A peek at golf, tennis and basketball
By Al S. Mendoza
GOLF, tennis and Philippine basketball grabbed sporting headlines this week.
Tiger Woods is back in golf’s big league, entering the British Open that is famously known simply as The Open.
To those not in the know, The Open is the oldest golf tournament in world.
First played at Prestwick on Scotland’s west course in 1860, it was played for the first time in 1873 at St. Andrews.
The Open is held alternately in four courses in Scotland and England, with Prestwick hosting it for the last time in 1925.
St. Andrews, which is hosting The Open that ends July 18, has hosted it more than the rest of the three other sites.
So illustrious is St. Andrews that many refer to it as the birthplace of golf.
I almost played the course in 1994, but a schedule mix-up aborted the historic attempt. From Glasgow, I hurriedly took a flight to London and, soaked in grief, repaired at a bar at Heathrow Airport. Hic!
Many legends of the game, both present and gone, have won at St. Andrews.
“If you are going to be a player that’s going to be remembered, you must win at St. Andrews,” said Jack Nicklaus in 2005.
In the list of the Honor Roll there, aside from Nicklaus, the owner of the all-time best of 18 majors, are Bobby Jones, Sam Snead, Peter Thompson, Seve Ballesteros, Nick Faldo, John Daly and, of course, Tiger Woods, who won there in 2000 and 2005.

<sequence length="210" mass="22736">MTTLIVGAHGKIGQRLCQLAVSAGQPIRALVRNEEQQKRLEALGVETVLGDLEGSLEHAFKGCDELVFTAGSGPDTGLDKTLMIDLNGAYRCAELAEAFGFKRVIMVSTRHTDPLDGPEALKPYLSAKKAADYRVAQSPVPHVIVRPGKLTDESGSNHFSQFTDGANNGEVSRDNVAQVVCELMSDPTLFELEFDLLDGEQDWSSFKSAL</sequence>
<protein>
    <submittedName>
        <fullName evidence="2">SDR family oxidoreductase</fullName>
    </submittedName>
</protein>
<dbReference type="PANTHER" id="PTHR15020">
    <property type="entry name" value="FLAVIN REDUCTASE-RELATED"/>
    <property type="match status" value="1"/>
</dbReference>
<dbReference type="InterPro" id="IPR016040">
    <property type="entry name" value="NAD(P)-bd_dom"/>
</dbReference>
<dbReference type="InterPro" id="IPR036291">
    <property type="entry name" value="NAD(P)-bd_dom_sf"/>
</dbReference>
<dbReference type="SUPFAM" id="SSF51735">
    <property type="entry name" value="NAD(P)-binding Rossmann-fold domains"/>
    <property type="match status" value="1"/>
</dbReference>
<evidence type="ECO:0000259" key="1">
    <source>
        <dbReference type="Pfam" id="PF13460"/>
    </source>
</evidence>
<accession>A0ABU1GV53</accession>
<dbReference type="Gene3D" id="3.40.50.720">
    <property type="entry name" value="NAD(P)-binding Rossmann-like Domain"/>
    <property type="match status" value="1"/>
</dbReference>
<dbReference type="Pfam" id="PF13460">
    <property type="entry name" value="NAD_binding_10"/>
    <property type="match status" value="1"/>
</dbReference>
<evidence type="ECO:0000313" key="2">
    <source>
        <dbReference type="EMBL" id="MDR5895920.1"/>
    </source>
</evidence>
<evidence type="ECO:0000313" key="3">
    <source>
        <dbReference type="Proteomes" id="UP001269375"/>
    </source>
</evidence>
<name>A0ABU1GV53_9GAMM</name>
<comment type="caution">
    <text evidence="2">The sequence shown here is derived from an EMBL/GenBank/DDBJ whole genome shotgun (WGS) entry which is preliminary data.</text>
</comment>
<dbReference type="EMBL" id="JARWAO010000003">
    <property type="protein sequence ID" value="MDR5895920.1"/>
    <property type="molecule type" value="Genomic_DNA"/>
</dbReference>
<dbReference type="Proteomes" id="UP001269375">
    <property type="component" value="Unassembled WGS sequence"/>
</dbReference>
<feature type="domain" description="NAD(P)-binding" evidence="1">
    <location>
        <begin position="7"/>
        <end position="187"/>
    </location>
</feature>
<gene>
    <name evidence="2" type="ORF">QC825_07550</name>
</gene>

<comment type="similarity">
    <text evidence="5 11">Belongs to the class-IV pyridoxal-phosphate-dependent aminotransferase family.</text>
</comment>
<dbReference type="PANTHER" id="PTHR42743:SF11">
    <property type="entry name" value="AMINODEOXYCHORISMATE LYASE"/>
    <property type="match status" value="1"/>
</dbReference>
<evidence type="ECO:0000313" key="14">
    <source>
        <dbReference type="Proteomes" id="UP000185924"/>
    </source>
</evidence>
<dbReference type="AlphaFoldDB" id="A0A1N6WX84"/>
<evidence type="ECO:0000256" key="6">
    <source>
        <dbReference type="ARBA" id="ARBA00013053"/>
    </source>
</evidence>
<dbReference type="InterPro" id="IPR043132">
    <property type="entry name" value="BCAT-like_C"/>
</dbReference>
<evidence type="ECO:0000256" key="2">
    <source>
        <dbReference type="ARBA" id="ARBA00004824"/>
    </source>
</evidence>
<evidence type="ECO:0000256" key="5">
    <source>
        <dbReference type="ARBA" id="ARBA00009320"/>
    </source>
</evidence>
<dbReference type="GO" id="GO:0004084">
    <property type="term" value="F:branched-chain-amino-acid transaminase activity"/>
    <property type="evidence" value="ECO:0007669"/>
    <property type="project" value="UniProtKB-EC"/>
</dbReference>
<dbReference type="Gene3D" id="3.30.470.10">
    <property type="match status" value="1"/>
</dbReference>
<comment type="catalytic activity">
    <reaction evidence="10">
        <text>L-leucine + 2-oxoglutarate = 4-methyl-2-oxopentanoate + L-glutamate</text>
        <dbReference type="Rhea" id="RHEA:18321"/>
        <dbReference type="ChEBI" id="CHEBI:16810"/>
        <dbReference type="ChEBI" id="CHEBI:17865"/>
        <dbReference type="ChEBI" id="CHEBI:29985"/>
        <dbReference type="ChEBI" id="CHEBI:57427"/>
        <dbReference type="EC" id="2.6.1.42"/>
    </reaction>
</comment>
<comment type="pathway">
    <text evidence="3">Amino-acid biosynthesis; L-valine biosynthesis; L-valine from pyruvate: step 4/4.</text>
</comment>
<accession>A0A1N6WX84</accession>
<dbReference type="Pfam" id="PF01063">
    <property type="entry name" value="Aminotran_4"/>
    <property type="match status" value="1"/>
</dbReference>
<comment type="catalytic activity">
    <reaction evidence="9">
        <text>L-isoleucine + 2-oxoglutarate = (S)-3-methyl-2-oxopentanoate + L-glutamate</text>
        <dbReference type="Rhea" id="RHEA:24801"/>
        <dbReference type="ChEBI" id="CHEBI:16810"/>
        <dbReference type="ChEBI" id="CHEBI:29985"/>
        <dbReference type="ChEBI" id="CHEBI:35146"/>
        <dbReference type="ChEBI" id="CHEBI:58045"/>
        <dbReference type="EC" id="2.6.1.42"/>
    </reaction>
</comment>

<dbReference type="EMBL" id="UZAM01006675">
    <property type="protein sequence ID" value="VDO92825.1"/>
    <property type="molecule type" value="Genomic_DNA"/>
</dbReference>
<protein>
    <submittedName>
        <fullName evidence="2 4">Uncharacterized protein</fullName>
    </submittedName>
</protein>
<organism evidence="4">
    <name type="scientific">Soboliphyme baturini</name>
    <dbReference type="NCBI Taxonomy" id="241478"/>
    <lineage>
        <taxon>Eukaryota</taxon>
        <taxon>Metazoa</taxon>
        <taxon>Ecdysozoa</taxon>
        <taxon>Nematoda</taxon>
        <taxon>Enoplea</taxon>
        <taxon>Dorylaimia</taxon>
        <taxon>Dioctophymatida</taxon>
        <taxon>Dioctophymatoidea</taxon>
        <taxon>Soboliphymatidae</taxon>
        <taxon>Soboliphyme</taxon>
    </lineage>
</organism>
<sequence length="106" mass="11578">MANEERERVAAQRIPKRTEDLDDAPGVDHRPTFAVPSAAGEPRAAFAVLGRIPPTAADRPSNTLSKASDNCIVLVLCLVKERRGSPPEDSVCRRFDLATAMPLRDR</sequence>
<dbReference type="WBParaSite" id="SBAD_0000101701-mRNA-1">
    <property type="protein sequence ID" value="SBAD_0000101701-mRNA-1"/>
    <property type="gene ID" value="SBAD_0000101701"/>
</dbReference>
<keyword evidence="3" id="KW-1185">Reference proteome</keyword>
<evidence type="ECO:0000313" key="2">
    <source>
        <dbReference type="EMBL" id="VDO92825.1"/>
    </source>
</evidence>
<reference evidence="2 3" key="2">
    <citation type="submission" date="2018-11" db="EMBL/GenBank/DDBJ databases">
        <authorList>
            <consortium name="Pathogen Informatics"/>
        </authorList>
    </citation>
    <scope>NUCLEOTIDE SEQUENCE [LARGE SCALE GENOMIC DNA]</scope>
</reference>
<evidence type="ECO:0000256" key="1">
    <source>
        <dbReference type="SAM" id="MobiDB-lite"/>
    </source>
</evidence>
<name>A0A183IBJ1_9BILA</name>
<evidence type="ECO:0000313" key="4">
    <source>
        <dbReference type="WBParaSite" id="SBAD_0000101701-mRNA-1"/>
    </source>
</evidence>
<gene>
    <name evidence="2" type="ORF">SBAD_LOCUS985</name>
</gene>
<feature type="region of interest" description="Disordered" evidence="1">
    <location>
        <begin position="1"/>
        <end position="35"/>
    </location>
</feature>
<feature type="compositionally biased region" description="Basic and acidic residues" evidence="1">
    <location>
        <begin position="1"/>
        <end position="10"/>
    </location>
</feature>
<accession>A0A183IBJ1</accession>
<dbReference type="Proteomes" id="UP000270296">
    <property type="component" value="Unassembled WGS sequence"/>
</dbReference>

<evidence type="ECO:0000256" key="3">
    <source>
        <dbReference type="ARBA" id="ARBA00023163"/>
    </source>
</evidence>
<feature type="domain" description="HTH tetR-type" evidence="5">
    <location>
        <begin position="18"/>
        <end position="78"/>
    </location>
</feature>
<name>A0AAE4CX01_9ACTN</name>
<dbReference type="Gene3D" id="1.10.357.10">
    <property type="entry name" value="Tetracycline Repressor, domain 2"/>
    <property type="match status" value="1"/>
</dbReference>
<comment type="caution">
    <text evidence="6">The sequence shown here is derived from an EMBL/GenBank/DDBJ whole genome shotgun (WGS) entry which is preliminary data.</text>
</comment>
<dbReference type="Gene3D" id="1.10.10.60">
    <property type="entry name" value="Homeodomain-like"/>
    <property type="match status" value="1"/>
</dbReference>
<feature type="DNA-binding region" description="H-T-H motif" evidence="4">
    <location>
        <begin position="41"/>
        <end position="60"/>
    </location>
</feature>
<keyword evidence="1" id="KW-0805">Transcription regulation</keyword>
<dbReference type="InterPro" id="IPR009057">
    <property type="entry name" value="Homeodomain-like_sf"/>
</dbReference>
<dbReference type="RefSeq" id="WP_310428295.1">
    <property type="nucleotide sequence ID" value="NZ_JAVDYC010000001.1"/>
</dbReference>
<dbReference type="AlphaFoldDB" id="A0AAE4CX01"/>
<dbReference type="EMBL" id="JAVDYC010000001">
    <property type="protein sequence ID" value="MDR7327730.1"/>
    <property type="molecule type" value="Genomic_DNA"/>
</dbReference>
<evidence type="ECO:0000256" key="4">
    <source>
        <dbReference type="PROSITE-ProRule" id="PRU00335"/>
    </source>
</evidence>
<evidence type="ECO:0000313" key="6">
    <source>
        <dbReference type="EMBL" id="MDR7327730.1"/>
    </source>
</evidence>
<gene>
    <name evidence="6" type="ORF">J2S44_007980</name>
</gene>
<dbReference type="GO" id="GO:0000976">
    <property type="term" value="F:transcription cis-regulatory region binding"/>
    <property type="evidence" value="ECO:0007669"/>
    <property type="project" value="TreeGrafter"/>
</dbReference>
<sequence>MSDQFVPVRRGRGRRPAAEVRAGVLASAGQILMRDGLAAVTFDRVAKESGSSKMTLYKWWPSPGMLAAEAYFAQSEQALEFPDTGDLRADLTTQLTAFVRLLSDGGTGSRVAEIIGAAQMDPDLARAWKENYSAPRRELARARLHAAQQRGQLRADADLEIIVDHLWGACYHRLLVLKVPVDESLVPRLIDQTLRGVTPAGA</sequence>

Nicklaus was a bit selfish in his assessment as golf greats like Walter Hagen, Arnold Palmer, Gary Player, Tom Watson and Phil Mickelson didn’t win at St. Andrews.
But that does not detract from the fact that the five are legends in their own right.
Of the five, only Mickelson, the 50-year-old lefty, remains active.
But Mickelson is in the same boat now as former fellow Open champions Greg Norman and Louis Oosthuizen for not being invited in the prestigious Dinner of Champions for Open winners on the eve of the event on July 14.
That’s because they joined the LIV Golf Series, a rival tournament financed by Saudi money.
Launched only last month—with Norman as the spearhead in poaching stars from the PGA Tour—winners in each of the eight legs will pocket a record $4 million.
Snubbing the LIV Golf Tour was Woods, who is in The Open after figuring in the single car crash in February last year that almost killed him, surviving amputation of his badly damaged right leg.
In tennis, Novak Djokovic, recent Wimbledon winner, has rejected the COVID-19 vaccine anew, threatening his stint in the US Open set next month in Flushing Meadows, New York.
He was deported from Australia last January for the same “offense” of entering the country unvaccinated, botching his defense of his Australian Open title won by Rafael Nadal.
And in the Philippine Basketball Association, rising star Paul Desiderio of Blackwater is under PBA investigation over his partner’s (Agatha Uvero) allegation of being a victim of domestic violence.
I pray it isn’t true. PBA players are looked up to by our youth as models of good manners and right conduct at all times.
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